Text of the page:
Research Update – Bacterial curli protein and amyloid sequences

Last year, PeerJ published “Bacterial curli protein promotes the conversion of PAP248-286 into the amyloid SEVI: cross-seeding of dissimilar amyloid sequences”. Over a year has passed since that publication, and the article has already been cited several times, so we felt it would be informative to ask Ayyalusamy Ramamoorthy—lead author on this publication—to comment on the impact of his work.

PJ: Can you tell us a bit about yourself

imageAR: I am Robert W. Parry collegiate professor of Chemistry and Biophysics at the University of Michigan, Ann Arbor, USA. My research focuses on biophysical and biochemical studies of amyloid proteins and membrane proteins, and also on the development of high-resolution solid-state NMR spectroscopy to study biomacromolecules.

PJ: Can you briefly explain the research you published in PeerJ?

AR: Amyloid aggregates of the fragments of prostatic acid phosphatase (PAP248-286) (called SEVI (Semen Enhancer of Viral Infection)) have been shown to significantly enhance HIV infection. In the study published in PeerJ, we investigated the influence of exogenous factors that could promote SEVI fiber formation in-vivo, since the aggregates of SEVI are formed very slowly in in vitro conditions.  We have shown that a bacterially-produced extracellular amyloid (curli or Csg) acts as a catalytic agent for SEVI formation from PAP248-286 at low concentrations in vitro, producing fibers that retain the ability to enhance HIV infection. Cross-seeding PAP248-286 with curli only moderately affects the nucleation rate while significantly enhancing the growth of fibers from existing nuclei. This pattern is in contrast to most previous observations of cross-seeding, which show cross-seeding partially bypasses the nucleation step but has little effect on fiber elongation. Seeding other amyloidogenic proteins (IAPP(islet amyloid polypeptide) and Aβ1−40) with curli showed varied results. The ability of curli fibers to interact with proteins of dissimilar sequences suggests cross seeding may be a more general phenomenon than previously supposed.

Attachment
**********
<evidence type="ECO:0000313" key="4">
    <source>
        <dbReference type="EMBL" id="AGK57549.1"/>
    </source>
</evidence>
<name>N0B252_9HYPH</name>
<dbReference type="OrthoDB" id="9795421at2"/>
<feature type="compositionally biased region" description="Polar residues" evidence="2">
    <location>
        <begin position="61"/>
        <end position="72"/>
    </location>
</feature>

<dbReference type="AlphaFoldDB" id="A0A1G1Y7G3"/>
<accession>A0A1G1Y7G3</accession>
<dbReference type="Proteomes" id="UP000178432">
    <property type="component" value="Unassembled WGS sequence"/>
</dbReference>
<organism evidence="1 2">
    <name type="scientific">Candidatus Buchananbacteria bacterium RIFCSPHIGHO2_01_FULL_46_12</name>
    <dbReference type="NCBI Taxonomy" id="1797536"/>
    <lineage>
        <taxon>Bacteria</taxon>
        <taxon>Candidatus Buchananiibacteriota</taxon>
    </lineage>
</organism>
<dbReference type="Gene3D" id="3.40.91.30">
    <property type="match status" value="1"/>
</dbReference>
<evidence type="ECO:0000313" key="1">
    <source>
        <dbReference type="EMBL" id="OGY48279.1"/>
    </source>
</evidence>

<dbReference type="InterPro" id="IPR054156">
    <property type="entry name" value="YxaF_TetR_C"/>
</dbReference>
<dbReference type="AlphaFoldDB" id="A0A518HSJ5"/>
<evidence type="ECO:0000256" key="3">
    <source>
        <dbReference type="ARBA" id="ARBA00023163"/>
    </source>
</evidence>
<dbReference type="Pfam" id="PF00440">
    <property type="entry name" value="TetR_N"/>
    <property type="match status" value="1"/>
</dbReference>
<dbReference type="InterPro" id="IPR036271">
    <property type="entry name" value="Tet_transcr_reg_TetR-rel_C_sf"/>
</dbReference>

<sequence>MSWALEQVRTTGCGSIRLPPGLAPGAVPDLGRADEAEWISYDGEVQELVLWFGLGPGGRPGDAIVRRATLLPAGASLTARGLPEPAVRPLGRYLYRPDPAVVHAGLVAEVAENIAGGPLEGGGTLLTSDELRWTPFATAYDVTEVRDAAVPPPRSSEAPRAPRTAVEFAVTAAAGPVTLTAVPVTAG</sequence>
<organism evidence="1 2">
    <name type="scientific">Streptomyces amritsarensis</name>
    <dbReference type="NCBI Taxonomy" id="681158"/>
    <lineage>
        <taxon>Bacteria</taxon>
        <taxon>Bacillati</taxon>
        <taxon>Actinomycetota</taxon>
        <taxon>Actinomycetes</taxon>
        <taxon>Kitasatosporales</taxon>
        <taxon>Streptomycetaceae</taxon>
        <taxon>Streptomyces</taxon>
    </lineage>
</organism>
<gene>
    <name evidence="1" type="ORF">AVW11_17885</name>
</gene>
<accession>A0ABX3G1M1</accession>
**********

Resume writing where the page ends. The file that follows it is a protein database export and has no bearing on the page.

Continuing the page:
PJ: What was the reception of your peers to this publication, and would you say that this publication has influenced others?

AR: Cross seeding of amyloid formation is an important aspect to be investigated for a variety of amyloid proteins and the implications in amyloid diseases. Under in vivo conditions, interactions between different types of amyloid proteins could influence the properties of an amyloid protein which could play important roles in amyloid diseases.  Our study has changed the way researchers think about amyloid aggregation and the interpretation of in vitro results to better understand amyloid diseases like Alzheimer’s disease and type-2 diabetes. Now, many research groups are investigating synergistic aspects of different types of amyloids like amyloid-beta and amylin (or also known as islet amyloid polypeptide protein), and in some cases to search for amyloid inhibitors for the potential development of drugs to treat amyloid diseases.

PJ: Why do you think it has been highly cited and downloaded?

AR: Investigation of misfolding of amyloid proteins is a very hot area of research and it is also multidisciplinary. Researchers from physics, biophysics, engineering, chemistry, and medicine are engaged in this area of research to address questions related to different aspects of amyloid proteins. Any new findings related to protein misfolding will have a high impact  in these areas. So, our publication has been found to be highly significant and is therefore having an excellent impact in these areas.

Our study has reported a highly significant significant phenomenon and it has a broader impact on other areas of amyloid diseases as well. For example, research focused on the biophysical aspects of protein misfolding and aggregation, development of amyloid inhibitors, biochemical or chemical biology studies of amyloid-induced cell toxicity and other areas in aging related diseases significantly benefit from the findings reported in our publication reported in PeerJ.

PJ: How has your research progressed since the publication?

AR: We are investigating many different aspects of amyloid proteins: high-resolution structural studies of amyloid oligomers, development of amyloid inhibitors, amyloid-membrane interactions, factors influencing cell toxicity, etc. We have also made excellent contributions in the areas of type-2 diabetes and Alzheimer’s disease related amyloid proteins. We have reported high-resolution structures of amyloid-beta and amylin proteins.

We are also investigating synergistic interactions between other amyloid proteins that include amylin (or IAPP) and insulin, amylin and amyloid-beta, and the role of cell membrane. Investigation of the mechanisms of amyloid-induced cell toxicity and the role of molecular crowding are also in progress in my laboratory.

We hope to read more about Prof Ramamoorthy’s research soon, and we encourage any others working in related fields to submit their work to PeerJ.

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